Dr Marianne Fenech: The impact of quality governance and leadership

Dr Marianne Fenech is an Associate Professor and program director of the Bachelor of Education (Early Childhood) at the University of Sydney. With her research and teaching focused on governance and leadership, we sat down with Dr Fenech to delve into why it’s so important to focus on Quality Area 7.

Dr Fenech teaches the ‘Leading and Managing Quality ECE Services’ unit and tells her early childhood education students that no matter how good a teacher they are, the governance and leadership of the service will impact them and their practice.

“Effective governance and leadership will strengthen their practice, while ineffective governance and leadership can weaken it,” Dr Fenech said.

“Good governance and strong leadership are essential to delivering quality outcomes for children in ECEC, and these quality contributors are recognised in the National Quality Framework (NQF), Quality Area 7.

“Both effective governance and leadership support quality early childhood education. And we also know that effective leadership within a service requires the backing of a governing body that is committed to providing quality ECEC,” Dr Fenech said.

Dr Fenech shared that a recent study by Harrison and colleagues[1] , which investigated services’ quality improvement, found that governing bodies – whether this be a parent management committee, a not-for-profit community organisation, a sole trader, or a corporate chain – need to support its service leaders if the quality is to improve.

This support can include having clear policies and procedures and systems that manage risk, to providing leaders and educators with the programming time they need, opportunities for professional development, and recognising and remunerating leaders and educators for the work they do.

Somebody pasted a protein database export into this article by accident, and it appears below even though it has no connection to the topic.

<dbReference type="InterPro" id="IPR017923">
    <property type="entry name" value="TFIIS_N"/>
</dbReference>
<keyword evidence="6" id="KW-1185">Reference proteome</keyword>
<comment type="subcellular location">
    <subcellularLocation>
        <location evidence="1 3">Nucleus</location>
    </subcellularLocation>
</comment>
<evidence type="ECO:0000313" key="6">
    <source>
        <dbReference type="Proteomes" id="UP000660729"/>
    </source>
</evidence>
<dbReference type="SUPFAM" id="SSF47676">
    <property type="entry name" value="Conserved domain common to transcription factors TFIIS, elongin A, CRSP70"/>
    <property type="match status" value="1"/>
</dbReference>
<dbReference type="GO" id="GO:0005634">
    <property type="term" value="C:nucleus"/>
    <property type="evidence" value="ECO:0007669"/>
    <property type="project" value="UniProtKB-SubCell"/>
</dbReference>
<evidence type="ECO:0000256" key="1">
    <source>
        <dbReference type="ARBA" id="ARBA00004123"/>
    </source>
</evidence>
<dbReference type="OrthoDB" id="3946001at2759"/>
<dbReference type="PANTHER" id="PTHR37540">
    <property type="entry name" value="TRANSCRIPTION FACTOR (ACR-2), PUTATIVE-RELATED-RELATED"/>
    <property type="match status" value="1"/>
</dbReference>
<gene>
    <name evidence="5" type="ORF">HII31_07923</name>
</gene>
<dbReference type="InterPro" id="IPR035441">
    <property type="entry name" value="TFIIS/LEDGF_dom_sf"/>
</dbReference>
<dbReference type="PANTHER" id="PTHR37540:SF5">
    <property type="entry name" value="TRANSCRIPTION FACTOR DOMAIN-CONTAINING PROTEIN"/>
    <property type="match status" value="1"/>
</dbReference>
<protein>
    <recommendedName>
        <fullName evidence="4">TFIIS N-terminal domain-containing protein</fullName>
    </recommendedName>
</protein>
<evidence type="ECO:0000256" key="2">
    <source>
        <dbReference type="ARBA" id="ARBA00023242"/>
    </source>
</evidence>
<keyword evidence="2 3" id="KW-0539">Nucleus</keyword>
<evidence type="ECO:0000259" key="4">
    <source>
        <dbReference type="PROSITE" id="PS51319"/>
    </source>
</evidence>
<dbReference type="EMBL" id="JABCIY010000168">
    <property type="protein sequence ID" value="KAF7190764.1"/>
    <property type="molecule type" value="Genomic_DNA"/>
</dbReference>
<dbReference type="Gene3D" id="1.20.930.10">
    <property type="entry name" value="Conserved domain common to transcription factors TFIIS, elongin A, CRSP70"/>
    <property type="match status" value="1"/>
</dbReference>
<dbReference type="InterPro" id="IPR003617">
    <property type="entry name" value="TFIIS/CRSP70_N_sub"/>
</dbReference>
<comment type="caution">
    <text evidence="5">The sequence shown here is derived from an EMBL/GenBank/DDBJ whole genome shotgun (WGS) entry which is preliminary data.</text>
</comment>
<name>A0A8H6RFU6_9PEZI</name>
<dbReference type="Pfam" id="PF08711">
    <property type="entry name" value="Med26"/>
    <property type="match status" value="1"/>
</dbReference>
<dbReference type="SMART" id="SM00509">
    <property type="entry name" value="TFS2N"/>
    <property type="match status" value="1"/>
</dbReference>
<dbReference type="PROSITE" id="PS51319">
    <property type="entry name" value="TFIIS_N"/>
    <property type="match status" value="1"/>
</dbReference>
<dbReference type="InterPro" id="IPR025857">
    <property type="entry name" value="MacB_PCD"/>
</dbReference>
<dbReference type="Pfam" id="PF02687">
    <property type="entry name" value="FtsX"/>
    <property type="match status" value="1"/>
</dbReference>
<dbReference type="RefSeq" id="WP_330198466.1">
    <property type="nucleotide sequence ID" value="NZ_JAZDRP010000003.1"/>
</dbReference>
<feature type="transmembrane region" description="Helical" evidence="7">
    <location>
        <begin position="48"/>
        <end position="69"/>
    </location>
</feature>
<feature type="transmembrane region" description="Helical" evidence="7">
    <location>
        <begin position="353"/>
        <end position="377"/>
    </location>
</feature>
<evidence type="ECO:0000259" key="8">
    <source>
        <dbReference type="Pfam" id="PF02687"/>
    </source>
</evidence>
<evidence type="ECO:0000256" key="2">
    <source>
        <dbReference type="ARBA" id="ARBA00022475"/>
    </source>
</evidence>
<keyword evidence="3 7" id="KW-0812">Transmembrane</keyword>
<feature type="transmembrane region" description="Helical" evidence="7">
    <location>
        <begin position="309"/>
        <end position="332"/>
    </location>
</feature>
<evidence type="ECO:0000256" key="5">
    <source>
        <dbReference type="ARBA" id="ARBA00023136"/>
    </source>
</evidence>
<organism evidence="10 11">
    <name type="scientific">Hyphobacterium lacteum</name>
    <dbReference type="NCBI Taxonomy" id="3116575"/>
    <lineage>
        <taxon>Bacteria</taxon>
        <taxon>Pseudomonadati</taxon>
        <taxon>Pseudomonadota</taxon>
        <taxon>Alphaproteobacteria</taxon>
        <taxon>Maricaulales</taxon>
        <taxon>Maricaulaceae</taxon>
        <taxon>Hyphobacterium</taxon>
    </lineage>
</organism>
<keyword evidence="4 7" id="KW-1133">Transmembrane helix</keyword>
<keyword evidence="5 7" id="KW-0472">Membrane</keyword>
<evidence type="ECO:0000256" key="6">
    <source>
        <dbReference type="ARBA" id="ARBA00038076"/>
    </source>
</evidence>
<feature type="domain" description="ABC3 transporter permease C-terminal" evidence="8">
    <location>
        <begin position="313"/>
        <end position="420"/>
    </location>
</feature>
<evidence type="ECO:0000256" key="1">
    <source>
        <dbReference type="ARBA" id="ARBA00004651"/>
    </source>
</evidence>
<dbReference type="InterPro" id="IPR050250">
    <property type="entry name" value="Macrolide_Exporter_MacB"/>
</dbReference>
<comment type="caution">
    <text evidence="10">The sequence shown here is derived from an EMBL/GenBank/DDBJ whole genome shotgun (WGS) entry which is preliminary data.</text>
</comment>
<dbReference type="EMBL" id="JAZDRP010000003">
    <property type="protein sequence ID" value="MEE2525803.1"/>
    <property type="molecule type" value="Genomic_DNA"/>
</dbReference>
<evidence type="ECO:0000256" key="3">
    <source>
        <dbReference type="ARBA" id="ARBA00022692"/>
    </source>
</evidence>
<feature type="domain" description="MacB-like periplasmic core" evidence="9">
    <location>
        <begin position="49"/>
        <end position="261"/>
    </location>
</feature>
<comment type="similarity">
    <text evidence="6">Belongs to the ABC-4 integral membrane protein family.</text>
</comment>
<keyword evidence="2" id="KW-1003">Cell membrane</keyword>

“When we think about managing risk in ECEC, we usually think about making sure that the children attending our services are kept safe.”

“The COVID-19 pandemic, however, has really extended this focus to the safety and wellbeing of staff,” Dr Fenech said.

Leadership and management responses to support staff

Recent COVID related ECEC research[2] found that having to work throughout this health crisis has impacted the physical health and emotional wellbeing of many educators.

These studies also identified a number of leadership and management systems responses that supported both staff wellbeing and retention during the crisis.

These responses included:

  • implementing critical incident plans and infectious disease policies specific to Covid;
  • having clear communication processes that involved information dissemination and consultation;
  • introducing practical strategies aimed to minimise physical risk;
  • establishing wellbeing programs and resources;
  • enabling and supporting staff through change management processes, for example, when using technology in new ways with children and families; and
  • acknowledging the efforts and achievements of staff, and advocating publicly for recognition of the work they were doing.

Services are well equipped to respond to crises in these ways, allowing them to sustain quality ECEC on an ongoing basis, if they are meeting Standard 7.2, Dr Fenech shared.

“This Standard speaks to two key and interrelated aspects of effective leadership: a positive organisational culture, and the building of a professional learning community.”

Service culture and philosophy